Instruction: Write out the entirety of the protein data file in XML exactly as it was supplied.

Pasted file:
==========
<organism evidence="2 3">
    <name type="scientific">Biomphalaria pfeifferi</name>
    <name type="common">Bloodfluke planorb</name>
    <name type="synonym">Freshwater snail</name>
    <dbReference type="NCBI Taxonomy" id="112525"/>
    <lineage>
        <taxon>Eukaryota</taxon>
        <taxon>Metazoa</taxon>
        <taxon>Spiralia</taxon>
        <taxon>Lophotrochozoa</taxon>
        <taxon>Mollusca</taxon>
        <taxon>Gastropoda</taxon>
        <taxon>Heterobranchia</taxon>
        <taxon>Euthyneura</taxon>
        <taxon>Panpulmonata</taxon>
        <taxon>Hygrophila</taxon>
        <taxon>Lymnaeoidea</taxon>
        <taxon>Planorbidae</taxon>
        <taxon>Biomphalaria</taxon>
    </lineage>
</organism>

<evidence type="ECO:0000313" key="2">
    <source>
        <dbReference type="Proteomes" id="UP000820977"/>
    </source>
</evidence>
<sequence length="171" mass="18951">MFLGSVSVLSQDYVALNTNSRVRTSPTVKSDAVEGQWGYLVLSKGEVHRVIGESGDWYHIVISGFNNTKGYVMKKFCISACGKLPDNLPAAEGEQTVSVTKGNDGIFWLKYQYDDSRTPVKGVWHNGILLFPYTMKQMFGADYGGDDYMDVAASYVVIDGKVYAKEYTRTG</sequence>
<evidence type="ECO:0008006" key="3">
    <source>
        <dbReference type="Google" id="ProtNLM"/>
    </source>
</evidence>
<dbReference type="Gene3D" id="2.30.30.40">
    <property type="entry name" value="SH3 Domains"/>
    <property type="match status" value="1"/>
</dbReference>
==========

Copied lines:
<organism evidence="2 3">
    <name type="scientific">Biomphalaria pfeifferi</name>
    <name type="common">Bloodfluke planorb</name>
    <name type="synonym">Freshwater snail</name>
    <dbReference type="NCBI Taxonomy" id="112525"/>
    <lineage>
        <taxon>Eukaryota</taxon>
        <taxon>Metazoa</taxon>
        <taxon>Spiralia</taxon>
        <taxon>Lophotrochozoa</taxon>
        <taxon>Mollusca</taxon>
        <taxon>Gastropoda</taxon>
        <taxon>Heterobranchia</taxon>
        <taxon>Euthyneura</taxon>
        <taxon>Panpulmonata</taxon>
        <taxon>Hygrophila</taxon>
        <taxon>Lymnaeoidea</taxon>
        <taxon>Planorbidae</taxon>
        <taxon>Biomphalaria</taxon>
    </lineage>
</organism>

<evidence type="ECO:0000313" key="2">
    <source>
        <dbReference type="Proteomes" id="UP000820977"/>
    </source>
</evidence>
<sequence length="171" mass="18951">MFLGSVSVLSQDYVALNTNSRVRTSPTVKSDAVEGQWGYLVLSKGEVHRVIGESGDWYHIVISGFNNTKGYVMKKFCISACGKLPDNLPAAEGEQTVSVTKGNDGIFWLKYQYDDSRTPVKGVWHNGILLFPYTMKQMFGADYGGDDYMDVAASYVVIDGKVYAKEYTRTG</sequence>
<evidence type="ECO:0008006" key="3">
    <source>
        <dbReference type="Google" id="ProtNLM"/>
    </source>
</evidence>
<dbReference type="Gene3D" id="2.30.30.40">
    <property type="entry name" value="SH3 Domains"/>
    <property type="match status" value="1"/>
</dbReference>